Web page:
P&PDL Picture of the Week for
November 4, 2013

Floppy Corn Syndrome

RL (Bob) Nielsen, Purdue Agronomy

Excessive drying of the upper soil profile is conducive for the development of the so-called “rootless corn” or “floppy corn” syndrome. This problem is most commonly caused by the timing of initial nodal root formation in excessively dry soil. If nodal roots begin their elongation in bone-dry surface soil and reach adequate soil moisture at deeper depths before the meristmatic root tip desiccates, then the root will survive and proliferate. If the root tip (and its accompanying meristem) desiccates prior to reaching soil moisture, the entire young nodal root will likely die. The appearance of such a desiccated root is what one would imagine; shriveled and discolored. This symptom is unlike that of any other lethal root stress, including salt injury from fertilizer. These symptoms are NOT like any associated with herbicide injury or insect feeding. Because several sets of roots may not have formed belowground, the crown may "appear" to be at or above the surface. Entire sets or “whorls” of nodal roots sometimes die in this manner and the plant essentially survives on what’s left in the kernel reserves and what the seminal roots offer in terms of moisture and nutrient uptake until the next set of nodal roots develop and become established.The aboveground appearance of a plant affected with the “rootless” syndrome can remain fairly normal up until the windy day when the mesocotyl simply can no longer support the plant and it flops over to the ground. Obviously, the health of the mesocotyl and the seminal roots determine whether an affected plant can “hang on” until a decent soaker occurs to replenish soil moisture levels.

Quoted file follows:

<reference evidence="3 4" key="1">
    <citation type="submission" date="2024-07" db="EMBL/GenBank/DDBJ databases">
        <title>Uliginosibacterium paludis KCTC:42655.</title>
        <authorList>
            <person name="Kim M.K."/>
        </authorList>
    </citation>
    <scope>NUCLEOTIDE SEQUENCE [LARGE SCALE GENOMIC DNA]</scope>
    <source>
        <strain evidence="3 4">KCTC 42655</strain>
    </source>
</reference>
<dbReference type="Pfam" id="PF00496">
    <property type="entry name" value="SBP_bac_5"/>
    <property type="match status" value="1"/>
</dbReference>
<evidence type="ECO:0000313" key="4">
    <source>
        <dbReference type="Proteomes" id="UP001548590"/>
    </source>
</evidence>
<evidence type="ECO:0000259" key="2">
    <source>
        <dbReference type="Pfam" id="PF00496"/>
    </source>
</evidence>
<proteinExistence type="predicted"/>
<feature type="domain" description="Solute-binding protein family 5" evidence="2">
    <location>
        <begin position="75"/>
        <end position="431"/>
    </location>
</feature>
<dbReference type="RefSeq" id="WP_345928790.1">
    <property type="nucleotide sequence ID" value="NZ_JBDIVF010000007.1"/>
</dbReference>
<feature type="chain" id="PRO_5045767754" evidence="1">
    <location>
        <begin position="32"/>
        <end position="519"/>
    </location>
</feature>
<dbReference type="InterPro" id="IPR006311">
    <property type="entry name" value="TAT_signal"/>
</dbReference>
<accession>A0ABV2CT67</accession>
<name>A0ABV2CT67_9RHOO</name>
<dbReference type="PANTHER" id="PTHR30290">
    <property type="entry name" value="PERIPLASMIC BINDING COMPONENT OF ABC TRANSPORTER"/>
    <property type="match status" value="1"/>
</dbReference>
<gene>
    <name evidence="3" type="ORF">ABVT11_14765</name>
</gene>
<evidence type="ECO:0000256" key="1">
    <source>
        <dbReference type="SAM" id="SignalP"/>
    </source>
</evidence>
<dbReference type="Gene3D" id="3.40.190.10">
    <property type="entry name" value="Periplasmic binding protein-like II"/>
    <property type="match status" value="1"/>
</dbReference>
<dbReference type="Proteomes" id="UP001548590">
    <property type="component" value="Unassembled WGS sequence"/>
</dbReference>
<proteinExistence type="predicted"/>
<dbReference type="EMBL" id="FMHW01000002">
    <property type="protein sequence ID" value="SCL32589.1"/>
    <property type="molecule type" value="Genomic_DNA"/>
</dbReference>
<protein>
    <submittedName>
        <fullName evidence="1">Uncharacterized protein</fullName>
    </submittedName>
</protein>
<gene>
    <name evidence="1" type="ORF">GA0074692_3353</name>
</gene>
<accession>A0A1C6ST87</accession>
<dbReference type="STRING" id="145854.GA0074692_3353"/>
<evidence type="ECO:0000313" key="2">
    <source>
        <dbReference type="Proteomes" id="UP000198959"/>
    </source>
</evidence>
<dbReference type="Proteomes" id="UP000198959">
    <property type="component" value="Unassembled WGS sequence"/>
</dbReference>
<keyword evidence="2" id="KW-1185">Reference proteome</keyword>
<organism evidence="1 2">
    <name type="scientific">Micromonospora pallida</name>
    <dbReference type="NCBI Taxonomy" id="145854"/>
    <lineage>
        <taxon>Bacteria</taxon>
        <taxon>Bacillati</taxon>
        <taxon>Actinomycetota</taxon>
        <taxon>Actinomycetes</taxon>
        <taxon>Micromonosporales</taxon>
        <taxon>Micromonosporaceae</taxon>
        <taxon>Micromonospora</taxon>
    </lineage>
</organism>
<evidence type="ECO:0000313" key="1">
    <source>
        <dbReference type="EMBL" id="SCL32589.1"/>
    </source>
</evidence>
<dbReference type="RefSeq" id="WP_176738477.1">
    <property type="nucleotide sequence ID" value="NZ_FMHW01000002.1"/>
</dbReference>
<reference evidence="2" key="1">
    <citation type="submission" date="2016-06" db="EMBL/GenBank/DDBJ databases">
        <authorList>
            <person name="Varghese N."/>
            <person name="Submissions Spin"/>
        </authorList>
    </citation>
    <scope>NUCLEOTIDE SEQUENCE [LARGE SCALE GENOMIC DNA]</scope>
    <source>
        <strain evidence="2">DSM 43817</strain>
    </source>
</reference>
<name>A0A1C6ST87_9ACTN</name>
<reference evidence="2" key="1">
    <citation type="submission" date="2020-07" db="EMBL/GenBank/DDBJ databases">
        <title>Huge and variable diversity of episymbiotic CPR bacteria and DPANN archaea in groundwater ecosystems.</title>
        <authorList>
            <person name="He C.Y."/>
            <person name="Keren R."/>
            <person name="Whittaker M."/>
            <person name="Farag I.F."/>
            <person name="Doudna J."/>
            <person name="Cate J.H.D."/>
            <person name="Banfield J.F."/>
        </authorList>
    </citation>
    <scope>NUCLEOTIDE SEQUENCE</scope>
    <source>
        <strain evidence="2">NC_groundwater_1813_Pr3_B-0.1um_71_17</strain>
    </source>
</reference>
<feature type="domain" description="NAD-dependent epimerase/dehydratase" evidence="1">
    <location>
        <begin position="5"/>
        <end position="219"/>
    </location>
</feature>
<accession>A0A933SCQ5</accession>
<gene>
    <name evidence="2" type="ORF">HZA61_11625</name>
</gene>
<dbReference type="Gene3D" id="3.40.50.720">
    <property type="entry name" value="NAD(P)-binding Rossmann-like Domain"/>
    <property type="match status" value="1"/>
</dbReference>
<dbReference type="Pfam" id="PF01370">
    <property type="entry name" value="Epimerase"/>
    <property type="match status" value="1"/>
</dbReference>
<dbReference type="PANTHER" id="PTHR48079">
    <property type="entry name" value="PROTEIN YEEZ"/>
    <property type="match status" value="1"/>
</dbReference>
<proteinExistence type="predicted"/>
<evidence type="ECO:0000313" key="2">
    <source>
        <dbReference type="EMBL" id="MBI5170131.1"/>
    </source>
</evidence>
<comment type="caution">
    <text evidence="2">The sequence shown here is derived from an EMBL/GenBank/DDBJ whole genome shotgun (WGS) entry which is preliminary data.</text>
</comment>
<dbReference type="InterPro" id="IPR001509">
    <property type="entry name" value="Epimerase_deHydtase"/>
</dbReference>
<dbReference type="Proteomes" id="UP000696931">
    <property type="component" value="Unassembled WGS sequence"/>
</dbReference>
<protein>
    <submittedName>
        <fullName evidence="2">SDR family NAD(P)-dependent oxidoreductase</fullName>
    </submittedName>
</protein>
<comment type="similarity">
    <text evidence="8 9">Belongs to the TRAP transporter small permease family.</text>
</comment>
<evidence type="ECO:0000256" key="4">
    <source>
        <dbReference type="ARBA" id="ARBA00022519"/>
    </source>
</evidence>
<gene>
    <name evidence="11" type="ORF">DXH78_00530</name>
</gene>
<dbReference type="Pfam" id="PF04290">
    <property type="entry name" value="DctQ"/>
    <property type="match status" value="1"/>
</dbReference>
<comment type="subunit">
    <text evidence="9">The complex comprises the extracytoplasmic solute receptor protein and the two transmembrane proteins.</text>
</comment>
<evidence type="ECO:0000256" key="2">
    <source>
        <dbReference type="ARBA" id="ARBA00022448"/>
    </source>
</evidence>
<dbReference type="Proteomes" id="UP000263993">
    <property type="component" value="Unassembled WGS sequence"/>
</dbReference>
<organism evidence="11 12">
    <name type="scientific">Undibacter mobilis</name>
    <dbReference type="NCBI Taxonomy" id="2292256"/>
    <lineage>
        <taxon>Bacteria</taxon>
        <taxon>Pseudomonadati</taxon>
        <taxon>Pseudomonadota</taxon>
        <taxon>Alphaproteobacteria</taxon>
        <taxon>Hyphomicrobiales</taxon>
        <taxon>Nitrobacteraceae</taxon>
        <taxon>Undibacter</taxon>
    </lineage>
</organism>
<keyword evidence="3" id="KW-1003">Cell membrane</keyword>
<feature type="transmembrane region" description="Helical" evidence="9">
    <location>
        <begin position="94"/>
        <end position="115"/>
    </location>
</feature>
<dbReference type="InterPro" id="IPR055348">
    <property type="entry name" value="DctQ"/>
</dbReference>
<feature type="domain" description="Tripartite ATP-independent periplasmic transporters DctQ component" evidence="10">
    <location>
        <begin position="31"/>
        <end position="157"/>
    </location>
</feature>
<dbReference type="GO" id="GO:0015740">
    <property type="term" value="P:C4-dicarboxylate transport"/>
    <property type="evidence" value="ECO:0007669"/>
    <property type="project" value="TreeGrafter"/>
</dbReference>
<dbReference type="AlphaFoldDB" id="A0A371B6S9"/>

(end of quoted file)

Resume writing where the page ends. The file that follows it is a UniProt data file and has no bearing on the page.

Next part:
For more information, see my online article at http://www.kingcorn.org/news/timeless/FloppyCorn.html.

Click image to enlarge

Floppy corn plants in field

Floppy corn plants in field

Absence of established nodal roots

Desiccated and dead nodal roots

Purdue Plant & Pest Diagnostic Lab Purdue Cooperative Extension Service